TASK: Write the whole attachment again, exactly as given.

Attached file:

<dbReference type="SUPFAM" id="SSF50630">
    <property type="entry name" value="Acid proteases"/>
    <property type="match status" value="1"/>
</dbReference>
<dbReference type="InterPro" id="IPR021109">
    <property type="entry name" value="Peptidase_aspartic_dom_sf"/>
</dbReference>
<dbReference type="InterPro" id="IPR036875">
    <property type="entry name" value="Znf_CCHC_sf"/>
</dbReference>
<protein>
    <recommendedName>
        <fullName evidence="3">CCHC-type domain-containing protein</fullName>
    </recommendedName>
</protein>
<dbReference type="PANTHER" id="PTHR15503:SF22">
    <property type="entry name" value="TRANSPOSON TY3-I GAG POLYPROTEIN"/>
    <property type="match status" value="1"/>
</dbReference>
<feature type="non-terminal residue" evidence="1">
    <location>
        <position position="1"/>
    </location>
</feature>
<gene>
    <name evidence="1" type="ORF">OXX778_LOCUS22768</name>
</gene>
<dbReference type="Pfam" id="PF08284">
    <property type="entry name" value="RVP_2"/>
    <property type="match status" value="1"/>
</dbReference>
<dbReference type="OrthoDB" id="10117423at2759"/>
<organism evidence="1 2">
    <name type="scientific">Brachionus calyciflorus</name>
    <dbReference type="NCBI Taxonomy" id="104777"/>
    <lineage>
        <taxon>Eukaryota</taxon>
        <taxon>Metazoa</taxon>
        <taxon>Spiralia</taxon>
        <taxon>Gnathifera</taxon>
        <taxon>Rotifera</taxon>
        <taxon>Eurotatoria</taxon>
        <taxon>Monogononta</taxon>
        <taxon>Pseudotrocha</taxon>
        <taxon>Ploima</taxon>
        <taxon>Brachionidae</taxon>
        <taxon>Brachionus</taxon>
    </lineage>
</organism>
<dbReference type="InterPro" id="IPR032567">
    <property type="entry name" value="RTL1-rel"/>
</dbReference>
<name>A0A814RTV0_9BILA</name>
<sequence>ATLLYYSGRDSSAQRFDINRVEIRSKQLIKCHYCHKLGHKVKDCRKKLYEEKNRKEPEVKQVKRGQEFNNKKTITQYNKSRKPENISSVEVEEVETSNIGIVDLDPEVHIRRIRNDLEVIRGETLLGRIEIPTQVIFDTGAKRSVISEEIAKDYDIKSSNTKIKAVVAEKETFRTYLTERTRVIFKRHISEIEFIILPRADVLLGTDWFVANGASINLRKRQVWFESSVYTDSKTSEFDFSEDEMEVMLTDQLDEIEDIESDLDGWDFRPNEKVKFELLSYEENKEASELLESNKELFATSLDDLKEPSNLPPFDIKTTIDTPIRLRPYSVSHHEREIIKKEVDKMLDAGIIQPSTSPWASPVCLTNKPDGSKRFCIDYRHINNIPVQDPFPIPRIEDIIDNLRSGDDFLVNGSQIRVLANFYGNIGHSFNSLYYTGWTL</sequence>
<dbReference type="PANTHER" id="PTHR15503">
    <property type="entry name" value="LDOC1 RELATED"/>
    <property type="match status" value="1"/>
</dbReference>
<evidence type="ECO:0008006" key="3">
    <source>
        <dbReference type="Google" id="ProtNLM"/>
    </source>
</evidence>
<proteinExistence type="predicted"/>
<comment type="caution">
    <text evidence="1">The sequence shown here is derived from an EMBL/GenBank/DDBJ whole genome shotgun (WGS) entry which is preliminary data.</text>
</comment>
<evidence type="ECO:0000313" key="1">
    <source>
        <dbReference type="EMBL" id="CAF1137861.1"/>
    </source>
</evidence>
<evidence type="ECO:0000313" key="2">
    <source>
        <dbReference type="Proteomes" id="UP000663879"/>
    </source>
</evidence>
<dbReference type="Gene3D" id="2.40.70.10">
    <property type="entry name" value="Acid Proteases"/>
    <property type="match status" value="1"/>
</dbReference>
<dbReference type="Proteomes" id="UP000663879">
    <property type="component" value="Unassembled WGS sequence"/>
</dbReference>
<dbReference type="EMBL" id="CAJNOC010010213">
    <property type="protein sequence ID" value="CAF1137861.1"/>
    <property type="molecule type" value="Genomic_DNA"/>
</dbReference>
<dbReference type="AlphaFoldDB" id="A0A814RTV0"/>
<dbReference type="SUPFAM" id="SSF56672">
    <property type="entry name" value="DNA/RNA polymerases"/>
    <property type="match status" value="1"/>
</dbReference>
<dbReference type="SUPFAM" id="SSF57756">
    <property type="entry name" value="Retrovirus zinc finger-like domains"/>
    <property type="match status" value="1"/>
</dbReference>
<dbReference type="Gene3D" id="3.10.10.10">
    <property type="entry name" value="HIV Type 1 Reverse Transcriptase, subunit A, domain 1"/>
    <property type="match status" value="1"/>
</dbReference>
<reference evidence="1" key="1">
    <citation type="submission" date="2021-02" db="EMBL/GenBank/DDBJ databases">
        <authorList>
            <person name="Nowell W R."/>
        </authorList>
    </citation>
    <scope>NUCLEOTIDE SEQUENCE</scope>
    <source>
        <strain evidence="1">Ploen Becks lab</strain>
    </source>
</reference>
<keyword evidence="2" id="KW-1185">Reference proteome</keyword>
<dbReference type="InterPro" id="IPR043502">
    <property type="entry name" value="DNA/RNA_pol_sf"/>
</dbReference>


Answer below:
<dbReference type="SUPFAM" id="SSF50630">
    <property type="entry name" value="Acid proteases"/>
    <property type="match status" value="1"/>
</dbReference>
<dbReference type="InterPro" id="IPR021109">
    <property type="entry name" value="Peptidase_aspartic_dom_sf"/>
</dbReference>
<dbReference type="InterPro" id="IPR036875">
    <property type="entry name" value="Znf_CCHC_sf"/>
</dbReference>
<protein>
    <recommendedName>
        <fullName evidence="3">CCHC-type domain-containing protein</fullName>
    </recommendedName>
</protein>
<dbReference type="PANTHER" id="PTHR15503:SF22">
    <property type="entry name" value="TRANSPOSON TY3-I GAG POLYPROTEIN"/>
    <property type="match status" value="1"/>
</dbReference>
<feature type="non-terminal residue" evidence="1">
    <location>
        <position position="1"/>
    </location>
</feature>
<gene>
    <name evidence="1" type="ORF">OXX778_LOCUS22768</name>
</gene>
<dbReference type="Pfam" id="PF08284">
    <property type="entry name" value="RVP_2"/>
    <property type="match status" value="1"/>
</dbReference>
<dbReference type="OrthoDB" id="10117423at2759"/>
<organism evidence="1 2">
    <name type="scientific">Brachionus calyciflorus</name>
    <dbReference type="NCBI Taxonomy" id="104777"/>
    <lineage>
        <taxon>Eukaryota</taxon>
        <taxon>Metazoa</taxon>
        <taxon>Spiralia</taxon>
        <taxon>Gnathifera</taxon>
        <taxon>Rotifera</taxon>
        <taxon>Eurotatoria</taxon>
        <taxon>Monogononta</taxon>
        <taxon>Pseudotrocha</taxon>
        <taxon>Ploima</taxon>
        <taxon>Brachionidae</taxon>
        <taxon>Brachionus</taxon>
    </lineage>
</organism>
<dbReference type="InterPro" id="IPR032567">
    <property type="entry name" value="RTL1-rel"/>
</dbReference>
<name>A0A814RTV0_9BILA</name>
<sequence>ATLLYYSGRDSSAQRFDINRVEIRSKQLIKCHYCHKLGHKVKDCRKKLYEEKNRKEPEVKQVKRGQEFNNKKTITQYNKSRKPENISSVEVEEVETSNIGIVDLDPEVHIRRIRNDLEVIRGETLLGRIEIPTQVIFDTGAKRSVISEEIAKDYDIKSSNTKIKAVVAEKETFRTYLTERTRVIFKRHISEIEFIILPRADVLLGTDWFVANGASINLRKRQVWFESSVYTDSKTSEFDFSEDEMEVMLTDQLDEIEDIESDLDGWDFRPNEKVKFELLSYEENKEASELLESNKELFATSLDDLKEPSNLPPFDIKTTIDTPIRLRPYSVSHHEREIIKKEVDKMLDAGIIQPSTSPWASPVCLTNKPDGSKRFCIDYRHINNIPVQDPFPIPRIEDIIDNLRSGDDFLVNGSQIRVLANFYGNIGHSFNSLYYTGWTL</sequence>
<dbReference type="PANTHER" id="PTHR15503">
    <property type="entry name" value="LDOC1 RELATED"/>
    <property type="match status" value="1"/>
</dbReference>
<evidence type="ECO:0008006" key="3">
    <source>
        <dbReference type="Google" id="ProtNLM"/>
    </source>
</evidence>
<proteinExistence type="predicted"/>
<comment type="caution">
    <text evidence="1">The sequence shown here is derived from an EMBL/GenBank/DDBJ whole genome shotgun (WGS) entry which is preliminary data.</text>
</comment>
<evidence type="ECO:0000313" key="1">
    <source>
        <dbReference type="EMBL" id="CAF1137861.1"/>
    </source>
</evidence>
<evidence type="ECO:0000313" key="2">
    <source>
        <dbReference type="Proteomes" id="UP000663879"/>
    </source>
</evidence>
<dbReference type="Gene3D" id="2.40.70.10">
    <property type="entry name" value="Acid Proteases"/>
    <property type="match status" value="1"/>
</dbReference>
<dbReference type="Proteomes" id="UP000663879">
    <property type="component" value="Unassembled WGS sequence"/>
</dbReference>
<dbReference type="EMBL" id="CAJNOC010010213">
    <property type="protein sequence ID" value="CAF1137861.1"/>
    <property type="molecule type" value="Genomic_DNA"/>
</dbReference>
<dbReference type="AlphaFoldDB" id="A0A814RTV0"/>
<dbReference type="SUPFAM" id="SSF56672">
    <property type="entry name" value="DNA/RNA polymerases"/>
    <property type="match status" value="1"/>
</dbReference>
<dbReference type="SUPFAM" id="SSF57756">
    <property type="entry name" value="Retrovirus zinc finger-like domains"/>
    <property type="match status" value="1"/>
</dbReference>
<dbReference type="Gene3D" id="3.10.10.10">
    <property type="entry name" value="HIV Type 1 Reverse Transcriptase, subunit A, domain 1"/>
    <property type="match status" value="1"/>
</dbReference>
<reference evidence="1" key="1">
    <citation type="submission" date="2021-02" db="EMBL/GenBank/DDBJ databases">
        <authorList>
            <person name="Nowell W R."/>
        </authorList>
    </citation>
    <scope>NUCLEOTIDE SEQUENCE</scope>
    <source>
        <strain evidence="1">Ploen Becks lab</strain>
    </source>
</reference>
<keyword evidence="2" id="KW-1185">Reference proteome</keyword>
<dbReference type="InterPro" id="IPR043502">
    <property type="entry name" value="DNA/RNA_pol_sf"/>
</dbReference>